AW: Well, we did make a few changes and that began with the readership. The readership of Black Beth in 1988 is very different to where we are now. I didn’t want to aim it exclusively at the same kids who were now in their forties, but rather recapture that original energy by aiming it at young adults, the kind of readers who enjoyed books like Six of Crows and Children of Blood and Bone. So I did my homework (lots of homework), made Beth younger and Quido hotter, thought through their relationship, their values and so on, and off we went.

More of DaNi’s evocative art from Black Beth and the Devils of Al-Kadesh

You and DaNi have taken things in a somewhat magical direction, as Gallego’s original was grounded in vengeance, a very human tale. You and DaNi have taken her tale into sword AND sorcery – although of course, it all keeps to the idea of fighting evil in all its forms.

AW: Yeah, the original is really more like a historical drama than a spell-slinging fantasy, though it’s got that witchy folkloric feel, which I wanted to crank up in our short The Witch Tree. And when the chance came to broaden the scope even more with Devils of Al-Kadesh, I really wanted to take it into the realms of a Harryhausen-type Saturday matinee swashbuckler.

Obviously, artistically, things are different but the tone of the art is sympathetic – was there a conscious decision on your part here to make those first B&W stories flow artistically with what had come before?

AW: Definitely! In opening up Beth’s world, I modelled it somewhat on Moorish Spain. Not only as a tip of the hat to Blas’s country of origin, but because Almeria in south-east Spain was where they filmed the Spaghetti Westerns and the original Conan movie. It’s got all those scorched rocky landscapes you see in the original strip. But again, I wanted to keep the sense of witchcraft and mystery. For me, creating a sense of wonder in fantasy is about keeping things hidden and letting the reader’s imagination come out to play. It’s a two-way thing, not just about you explaining how the world works.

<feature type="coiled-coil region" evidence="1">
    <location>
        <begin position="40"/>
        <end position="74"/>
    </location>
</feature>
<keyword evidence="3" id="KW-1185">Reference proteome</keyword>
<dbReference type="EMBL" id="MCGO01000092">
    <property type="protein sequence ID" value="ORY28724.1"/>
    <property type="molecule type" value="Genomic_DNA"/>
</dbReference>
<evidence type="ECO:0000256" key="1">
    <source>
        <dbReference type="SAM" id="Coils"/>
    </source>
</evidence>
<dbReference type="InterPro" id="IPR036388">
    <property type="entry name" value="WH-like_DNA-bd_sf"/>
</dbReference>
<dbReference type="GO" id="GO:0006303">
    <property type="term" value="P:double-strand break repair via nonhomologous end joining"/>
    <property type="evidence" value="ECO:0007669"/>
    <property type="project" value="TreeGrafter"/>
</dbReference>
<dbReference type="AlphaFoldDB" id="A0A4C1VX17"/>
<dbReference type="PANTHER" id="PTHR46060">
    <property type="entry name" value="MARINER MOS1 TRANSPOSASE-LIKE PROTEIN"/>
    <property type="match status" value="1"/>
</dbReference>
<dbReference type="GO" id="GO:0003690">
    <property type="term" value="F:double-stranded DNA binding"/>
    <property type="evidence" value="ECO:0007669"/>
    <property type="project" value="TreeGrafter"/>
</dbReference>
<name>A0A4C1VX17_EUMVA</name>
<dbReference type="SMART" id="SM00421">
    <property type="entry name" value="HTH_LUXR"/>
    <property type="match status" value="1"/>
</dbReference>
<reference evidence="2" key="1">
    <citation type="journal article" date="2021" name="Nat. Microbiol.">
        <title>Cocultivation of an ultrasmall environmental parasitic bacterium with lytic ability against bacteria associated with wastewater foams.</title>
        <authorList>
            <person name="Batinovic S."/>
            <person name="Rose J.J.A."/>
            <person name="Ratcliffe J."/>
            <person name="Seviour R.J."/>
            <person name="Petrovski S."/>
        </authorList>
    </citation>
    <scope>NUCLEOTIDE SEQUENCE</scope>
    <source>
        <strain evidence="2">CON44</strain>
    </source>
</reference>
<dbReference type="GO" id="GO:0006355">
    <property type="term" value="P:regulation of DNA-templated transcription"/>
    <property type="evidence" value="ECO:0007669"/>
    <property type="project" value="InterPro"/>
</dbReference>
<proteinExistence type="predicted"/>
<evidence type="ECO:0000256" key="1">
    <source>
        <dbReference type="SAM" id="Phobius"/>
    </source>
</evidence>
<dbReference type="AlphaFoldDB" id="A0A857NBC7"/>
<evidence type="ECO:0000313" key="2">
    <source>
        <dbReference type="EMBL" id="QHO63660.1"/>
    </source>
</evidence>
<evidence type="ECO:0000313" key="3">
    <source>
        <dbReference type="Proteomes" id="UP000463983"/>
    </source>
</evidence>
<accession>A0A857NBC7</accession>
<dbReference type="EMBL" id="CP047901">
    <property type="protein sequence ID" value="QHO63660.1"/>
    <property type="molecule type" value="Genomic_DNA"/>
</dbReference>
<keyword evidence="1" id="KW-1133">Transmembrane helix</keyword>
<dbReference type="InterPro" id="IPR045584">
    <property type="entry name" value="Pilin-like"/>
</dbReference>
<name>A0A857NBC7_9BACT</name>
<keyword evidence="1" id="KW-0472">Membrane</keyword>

More from Black Beth and the Devils of Al-Kadesh – Beth in all her glory!

Now that you’ve had the opportunity, I’d imagine, to see the final collection with your work sitting so comfortably next to Gallego’s, what’s your final take on the project that you’ve taken on, bringing an artist and his character back in print, expanding on what was a simple character, and bringing her back for a modern audience?

AW: I’m feel really privileged to have been allowed to do everything we’ve done so far. The reviews have been great and the collection has been in the top ten of an Amazon Best Seller’s Rank for the last couple of months (‘Fairy Tales, Folklore, Legends & Mythology Comics & Graphic Novels for Young Adults’). It even hit number one last time I looked.

Also seeing other artists join in and bring their own vibe to the table, like the brilliant Andrea Bulgarelli who drew the back-up strip Fairy Tales. (Fun fact: Since Andrea doesn’t speak a great deal of English, I had to write the script in Italian!)

I couldn’t be happier, really.

And now that everything Black Beth is all collected together, do you both have plans to continue the saga at all?

I would drop anything to keep writing Beth and vanish off into her world for a bit. Reading comics like Jason Aaron’s Conan and Garth Ennis’s Hawk the Slayer makes me realise just how much I adore this genre!

The final panel of the original Blas Gallego Black Beth
The End? Oh no, not at all – not when we have Vengence Be Thy Name!

Thanks to Alec for chatting to us – you can see his Black Beth collaborations with DaNi, together with the original Blas Gallego story, in Black Beth: Vengence Be Thy Name, out now from all good comic shops and the 2000 AD web shop.